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Surgical Extractions- Class is in Session With Dr. Koerner

April 15, 2021 12:45 pm Published by
Dr. Koerner drops a few pearls of wisdom about removing the dreaded upper first molar in this Quickie Case Report.  KCSI covers this, and much more in the upcoming  Continuum 1: Hands-On Surgical Extractions Course. 
Extraction problems. So many are avoidable.  Continuing education in surgical extractions with KCSI helps dentists get faster, more efficient and more confident with surgical extractions.
obliteration of the buccal plate

Photo 1: Obliteration of the buccal plate

Preserve the Buccal Plate

When removing upper 1st premolars, the buccal plate is commonly obliterated. See example in photo 1.  It can be rationalized, but it is 95% avoidable. The case demonstrated here  involves a younger clinician being talked through an extraction case.
Things to Consider and Evaluate With Upper Premolar Extraction
First, is there an indication of bifurcation on the x-ray? Sometimes hard to tell. About 60% have two roots. Use a blade, PE, elevator or forcep.  Insidiously, the tooth may loosen up – but the double-root divergence prevents its release. Wrong choices can send you digging for root tips and bone loss.

Photo 2: Finger on the buccal during the procedure supported bone and helped evaluate forcep pressure.

Case Report: Surgical Removal of Upper 1st Molar
Upper 1st premolar was luxated to Class III mobility, but would not come out.  Here is when excessive force can rear its ugly head (as it can with first molars, canines, and tuberosities) for regretful outcomes. The younger clinician, with finger on the buccal during the procedure,  supported bone and helped evaluate forcep pressure. (Photo 2).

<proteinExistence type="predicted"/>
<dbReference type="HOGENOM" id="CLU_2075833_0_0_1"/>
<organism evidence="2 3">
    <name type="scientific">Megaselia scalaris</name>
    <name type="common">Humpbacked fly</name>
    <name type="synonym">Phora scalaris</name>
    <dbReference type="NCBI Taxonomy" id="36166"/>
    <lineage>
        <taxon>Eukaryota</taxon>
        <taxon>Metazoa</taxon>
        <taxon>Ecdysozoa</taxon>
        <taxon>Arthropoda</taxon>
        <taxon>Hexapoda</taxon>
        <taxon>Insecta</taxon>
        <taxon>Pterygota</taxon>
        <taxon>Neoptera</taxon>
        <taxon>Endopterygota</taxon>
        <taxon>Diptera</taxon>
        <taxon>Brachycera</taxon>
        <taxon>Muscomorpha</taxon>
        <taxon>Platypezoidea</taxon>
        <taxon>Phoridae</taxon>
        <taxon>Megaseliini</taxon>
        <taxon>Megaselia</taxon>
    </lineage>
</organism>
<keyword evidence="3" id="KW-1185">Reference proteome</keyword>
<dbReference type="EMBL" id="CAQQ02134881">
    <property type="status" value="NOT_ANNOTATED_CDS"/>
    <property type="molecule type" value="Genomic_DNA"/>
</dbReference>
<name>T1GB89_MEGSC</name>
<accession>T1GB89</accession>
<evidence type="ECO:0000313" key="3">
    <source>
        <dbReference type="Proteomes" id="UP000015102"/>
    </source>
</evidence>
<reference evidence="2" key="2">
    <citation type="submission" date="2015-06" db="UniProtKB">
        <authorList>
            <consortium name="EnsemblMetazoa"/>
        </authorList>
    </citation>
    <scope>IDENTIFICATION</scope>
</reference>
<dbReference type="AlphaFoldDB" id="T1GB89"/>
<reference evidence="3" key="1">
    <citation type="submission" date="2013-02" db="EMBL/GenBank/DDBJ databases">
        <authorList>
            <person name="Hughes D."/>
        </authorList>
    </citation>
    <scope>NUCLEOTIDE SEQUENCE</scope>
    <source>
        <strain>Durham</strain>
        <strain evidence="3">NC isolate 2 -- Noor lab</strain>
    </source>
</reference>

Photo 3: Section off the crown slightly coronal to the gumline. Then cut M-D into the furcation.

 

Sectioning the Tooth

With this case, the clinician was advised to section off the crown slightly coronal to the gumline. (Photo 3), then cut M-D into the furcation. The M-D bur cut was with a 701 (because it is smaller than a molar) — cut 6 mm deep by the initial clinician and another 4-5 mm by the senior dentist, since the furcation usually happens in the apical portion (1/2 to 2/3 down the root).  Luxator placed in the cut to fracture into B-L halves. The lingual half would not come until the buccal half was removed first. Why? The lingual root wanted to curve to the buccal on the way out. Transient lack of irrigation (a few seconds when the bag ran dry) caused some burning of the tooth by the bur shank – more serious and definitely to be avoided with bone. (Photo 4)

Photo 4: The lingual root wanted to curve to the buccal on the way out. Transient lack of irrigation (a few seconds when the bag ran dry) caused some burning of the tooth by the bur shank – more serious and definitely to be avoided with bone.

 

Strategies for Broken Root Tips

If a buccal root tip breaks, removal through an apical buccal window (like an apico access) is a good option. If a lingual root breaks, interradicular bone removal and implosion of the root to the buccal is a good option. Every case is an opportunity to learn and improve. quickie case report is just a small fraction of the instruction and discussion that takes place during KCSI courses.  Participants learn about  things to do, not to do, how to be more careful, and not loose buccal plate and more.   We mentor for success using either a straight or surgical highspeed.
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